9 Surprisingly Feminist Classic Films, Because Strong Women Have Always Existed
We tend to think of classic black-and-white films as pretty bad ground for women's equality. The ladies in them look fantastic, sure, but the gender politics can be fairly awful: they're there to look silly, make catty remarks, and ultimately do the "natural" thing and bow to love and marriage. Right? Wrong. While that depressing state of affairs does characterize many old-school films, there are several stunning examples in classic cinema of powerful women kicking caboose and taking names on their own terms.
So what qualifies as a seriously feminist film for this list's purposes? For one, the focus can't be on ultimately being "tamed" by a man: the amazing Female (1933) starring Ruth Chatterton, about a tough female boss of a huge automotive factory who uses men and does what she likes, is fantastic until the last 10 minutes, when she's basically bullied into marriage and children because that's "what women are born for." (Yes, that is an actual piece of dialogue.) And complicated, driven women are in, but woman-on-woman "shrewish" competition is out — hence The Women (1939) , an all-female romp about competing for a man's attention, doesn't make the cut.
Ultimately, it's all about taking female strength and purpose seriously — and, in some of the films, it's not even remarked upon that a woman would want to take charge of her own destiny and make her own choices. It's simply a fact. That's pretty radical even in today's films. Here are nine classic films which feature strong, complex, well-rounded women.
1. Mildred Pierce (1945)
Mildred Pierce was one of the first films to showcase an ambitious career woman as a central character: in this flick, Joan Crawford, as the mother who pushes incredibly hard and sacrifices virtually everything for her nasty little spoilt daughter. Mildred isn't unflawed — but she's powerful, and intent on getting what she deserves.
2. The Little Foxes (1941)
This film was actually pretty remarkable for the time, because it featured a Southern aristocratic belle who wasn't a brat or markedly hopeless. Instead, Regina, played by the awesome Bette Davis, is fighting her brothers for her well-deserved share of their inheritance. Regina inevitably goes too far in her pursuit of justice, but her rage against the confines of her gender is palpable and accepted.
3. The African Queen (1951)
Now mostly famous for pairing Katharine Hepburn with a spectacularly grumpy Humphrey Bogart, this film should be better known for the fact that Hepburn's character drives the whole thing: she and Bogart get stranded in a German-controlled bit of Africa at the outbreak of WWI, and she hatches a plan to convert their knackered boat into a gunboat and torpedo a German warship upriver. And she's more than a match for Bogart's embittered captain, intellectually and emotionally.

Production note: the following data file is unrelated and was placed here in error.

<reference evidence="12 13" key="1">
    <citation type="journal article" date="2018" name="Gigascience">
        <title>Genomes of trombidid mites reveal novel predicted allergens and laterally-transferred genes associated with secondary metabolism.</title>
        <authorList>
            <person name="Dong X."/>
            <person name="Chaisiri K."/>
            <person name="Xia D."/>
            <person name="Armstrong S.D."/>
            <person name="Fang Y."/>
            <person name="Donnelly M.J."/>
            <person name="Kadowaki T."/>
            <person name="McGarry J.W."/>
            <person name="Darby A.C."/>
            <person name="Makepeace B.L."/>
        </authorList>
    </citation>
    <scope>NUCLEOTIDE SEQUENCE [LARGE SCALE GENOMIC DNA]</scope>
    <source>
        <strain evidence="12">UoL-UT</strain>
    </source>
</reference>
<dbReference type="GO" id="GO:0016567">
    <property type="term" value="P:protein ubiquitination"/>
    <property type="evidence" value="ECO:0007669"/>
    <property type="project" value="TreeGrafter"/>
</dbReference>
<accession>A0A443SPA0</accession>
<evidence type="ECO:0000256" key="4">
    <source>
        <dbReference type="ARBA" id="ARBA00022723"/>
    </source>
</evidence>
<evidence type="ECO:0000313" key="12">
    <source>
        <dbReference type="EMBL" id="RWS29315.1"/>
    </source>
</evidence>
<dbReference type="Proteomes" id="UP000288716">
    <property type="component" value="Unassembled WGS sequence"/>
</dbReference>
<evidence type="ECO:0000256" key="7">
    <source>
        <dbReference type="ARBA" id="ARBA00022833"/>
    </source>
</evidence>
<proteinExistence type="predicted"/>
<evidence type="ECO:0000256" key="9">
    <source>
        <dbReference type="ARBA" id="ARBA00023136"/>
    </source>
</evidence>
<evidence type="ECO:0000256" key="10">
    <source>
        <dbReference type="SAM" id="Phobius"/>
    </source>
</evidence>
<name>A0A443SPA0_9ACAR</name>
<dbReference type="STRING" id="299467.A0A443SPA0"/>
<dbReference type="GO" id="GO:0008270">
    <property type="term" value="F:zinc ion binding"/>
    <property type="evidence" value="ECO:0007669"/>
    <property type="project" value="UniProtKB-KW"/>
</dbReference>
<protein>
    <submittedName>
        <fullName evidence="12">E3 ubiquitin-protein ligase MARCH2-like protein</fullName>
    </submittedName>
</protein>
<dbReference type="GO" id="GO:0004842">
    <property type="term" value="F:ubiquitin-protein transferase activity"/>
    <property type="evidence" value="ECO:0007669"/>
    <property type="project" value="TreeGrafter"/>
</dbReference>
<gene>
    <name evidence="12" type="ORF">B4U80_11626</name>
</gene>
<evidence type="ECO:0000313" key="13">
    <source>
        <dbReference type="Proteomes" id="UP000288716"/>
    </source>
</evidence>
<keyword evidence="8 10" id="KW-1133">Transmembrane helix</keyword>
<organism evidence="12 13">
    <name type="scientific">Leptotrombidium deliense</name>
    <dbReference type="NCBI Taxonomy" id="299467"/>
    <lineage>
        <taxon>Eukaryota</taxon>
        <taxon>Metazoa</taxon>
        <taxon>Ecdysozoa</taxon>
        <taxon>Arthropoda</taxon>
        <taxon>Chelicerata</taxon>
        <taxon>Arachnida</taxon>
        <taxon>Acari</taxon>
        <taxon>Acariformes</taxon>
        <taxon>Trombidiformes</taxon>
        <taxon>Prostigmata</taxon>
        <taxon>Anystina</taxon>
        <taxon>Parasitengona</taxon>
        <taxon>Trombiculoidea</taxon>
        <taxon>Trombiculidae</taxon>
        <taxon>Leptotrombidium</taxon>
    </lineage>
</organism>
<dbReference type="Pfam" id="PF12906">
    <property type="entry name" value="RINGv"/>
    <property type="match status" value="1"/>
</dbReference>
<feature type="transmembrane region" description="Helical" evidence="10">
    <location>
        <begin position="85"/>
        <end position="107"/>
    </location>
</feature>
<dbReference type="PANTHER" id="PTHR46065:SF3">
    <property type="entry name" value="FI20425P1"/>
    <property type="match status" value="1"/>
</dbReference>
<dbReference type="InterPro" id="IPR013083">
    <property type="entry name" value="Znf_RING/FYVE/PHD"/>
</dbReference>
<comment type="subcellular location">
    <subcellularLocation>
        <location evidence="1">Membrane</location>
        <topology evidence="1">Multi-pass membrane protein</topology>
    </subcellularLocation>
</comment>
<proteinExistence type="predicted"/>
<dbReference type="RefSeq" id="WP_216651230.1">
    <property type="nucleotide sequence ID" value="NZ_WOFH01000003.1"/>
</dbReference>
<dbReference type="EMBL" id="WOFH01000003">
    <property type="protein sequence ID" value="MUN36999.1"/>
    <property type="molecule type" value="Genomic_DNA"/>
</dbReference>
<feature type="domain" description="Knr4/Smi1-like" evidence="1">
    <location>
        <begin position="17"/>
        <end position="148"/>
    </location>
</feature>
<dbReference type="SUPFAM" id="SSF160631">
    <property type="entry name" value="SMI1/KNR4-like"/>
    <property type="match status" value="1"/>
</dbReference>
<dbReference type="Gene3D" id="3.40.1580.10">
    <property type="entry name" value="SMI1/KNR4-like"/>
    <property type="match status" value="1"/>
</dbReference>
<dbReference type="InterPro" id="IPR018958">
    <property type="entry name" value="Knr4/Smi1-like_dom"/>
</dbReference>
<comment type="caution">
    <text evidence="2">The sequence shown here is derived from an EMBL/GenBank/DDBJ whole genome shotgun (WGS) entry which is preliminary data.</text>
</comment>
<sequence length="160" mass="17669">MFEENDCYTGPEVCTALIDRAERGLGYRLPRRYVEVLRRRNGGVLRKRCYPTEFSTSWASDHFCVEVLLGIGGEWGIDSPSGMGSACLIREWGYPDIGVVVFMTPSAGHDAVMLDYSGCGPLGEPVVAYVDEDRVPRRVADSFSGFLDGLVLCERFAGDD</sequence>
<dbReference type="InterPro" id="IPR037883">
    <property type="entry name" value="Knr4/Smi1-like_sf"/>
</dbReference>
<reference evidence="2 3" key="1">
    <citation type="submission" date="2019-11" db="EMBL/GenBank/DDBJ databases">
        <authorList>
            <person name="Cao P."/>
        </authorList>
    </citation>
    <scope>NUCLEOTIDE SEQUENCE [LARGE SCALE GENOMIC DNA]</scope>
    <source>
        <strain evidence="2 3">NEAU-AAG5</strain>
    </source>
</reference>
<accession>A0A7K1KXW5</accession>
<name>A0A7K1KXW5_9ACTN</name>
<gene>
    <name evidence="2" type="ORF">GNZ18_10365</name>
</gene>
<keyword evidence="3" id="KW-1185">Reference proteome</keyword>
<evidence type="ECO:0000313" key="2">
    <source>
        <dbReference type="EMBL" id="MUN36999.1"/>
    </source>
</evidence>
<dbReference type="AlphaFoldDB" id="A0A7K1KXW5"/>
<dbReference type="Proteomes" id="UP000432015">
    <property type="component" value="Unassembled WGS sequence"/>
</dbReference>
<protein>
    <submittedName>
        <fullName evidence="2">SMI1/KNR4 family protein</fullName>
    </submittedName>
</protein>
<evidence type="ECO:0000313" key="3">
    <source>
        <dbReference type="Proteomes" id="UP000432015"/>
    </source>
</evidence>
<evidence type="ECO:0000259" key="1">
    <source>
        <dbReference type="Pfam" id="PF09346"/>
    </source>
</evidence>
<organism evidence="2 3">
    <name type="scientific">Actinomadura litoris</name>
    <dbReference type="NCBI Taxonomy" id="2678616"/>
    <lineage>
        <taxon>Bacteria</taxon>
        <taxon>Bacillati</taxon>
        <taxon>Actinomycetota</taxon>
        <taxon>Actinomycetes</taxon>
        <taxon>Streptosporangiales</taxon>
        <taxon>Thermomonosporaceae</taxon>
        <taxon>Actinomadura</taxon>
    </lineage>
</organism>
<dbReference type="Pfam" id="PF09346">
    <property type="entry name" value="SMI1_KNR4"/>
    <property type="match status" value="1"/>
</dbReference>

4. I'm No Angel (1933)
Oh, Mae West, how we love you. West was one of the first female comedians to get the big bucks and be frank about her sexuality. I'm No Angel, which she also wrote, features her in a lot of romantic entanglements (at least five) as a burlesque dancer, and while she does eventually find true love, she does it with some feminist ass-kicking. She sues her ex-fiancee (who was tricked into breaking off the engagement) for breach of promise, cross-examines all her ex-lovers herself, wins the case, and gets back together with him. Score 100 points to West.
5. His Girl Friday (1940)
This screwball comedy from Howard Hawks looks pretty normal on the surface — Cary Grant uses every trick in the book to lure his best worker and ex-wife, Rosalind Russell, back to his — but it's actually pretty subversive. Rosalind, as Hildy, is clearly the brains of the operation, and she and Grant match wits and ambition all the way to the inevitable happy ending.
6. Queen Christina (1933)
Greta Garbo stars as the gender-bending, completely non-compromising Queen Christina of Sweden, who was renowned for dressing in men's clothes in an attempt to be taken seriously in the patriarchal environment of the Swedish court. In real life, Christina's story was more interesting — she abdicated her throne because she didn't want to marry anybody, for one thing — but Garbo's Christina is an intensely powerful woman who makes difficult choices for her people and herself.
7. La souriante Madame Beudet (1922)
This surrealist short is regarded as the first truly feminist film: a woman imagines the death of her stupid, humiliating husband, before a twist keeps her imprisoned in the marriage. It's very much from her point of view, and depicts her as intelligent and fully formed. It's both very silly and very sad.
8. The Thin Man (1934)
The Thin Man movies, based on the novels of Dashiell Hammett, are technically all about Nick Charles' (William Powell) pursuits of criminals and murderers, but it's his marriage to Nora (Myrna Loy) that got the headlines. And deservedly so: Nora, based on Hammett's own partner Lillian Hellmann, is an equal, trades wisecracks at every opportunity, and is enraged when Nick, in a fit of justifiable chivalry, knocks her out to prevent her being shot at a crucial moment. "I wanted to see you get him!" she yells. Damn straight.
9. 'All About Eve' (1950)
If you see one film on this list, make it this one. While the terrifying Eve, who manipulates everybody to supplant actress Bette Davis and get all her fame and roles, is a bit sociopathic, it's the serious Davis who carries the picture: she's a fully rounded, highly intelligent, very sad character with huge flaws and high ambitions. That's what feminist cinema is really about: not perfect women, but ones who try to take charge of their destinies, have real weaknesses, and come to know their own strength.
Images: Wikimedia Commons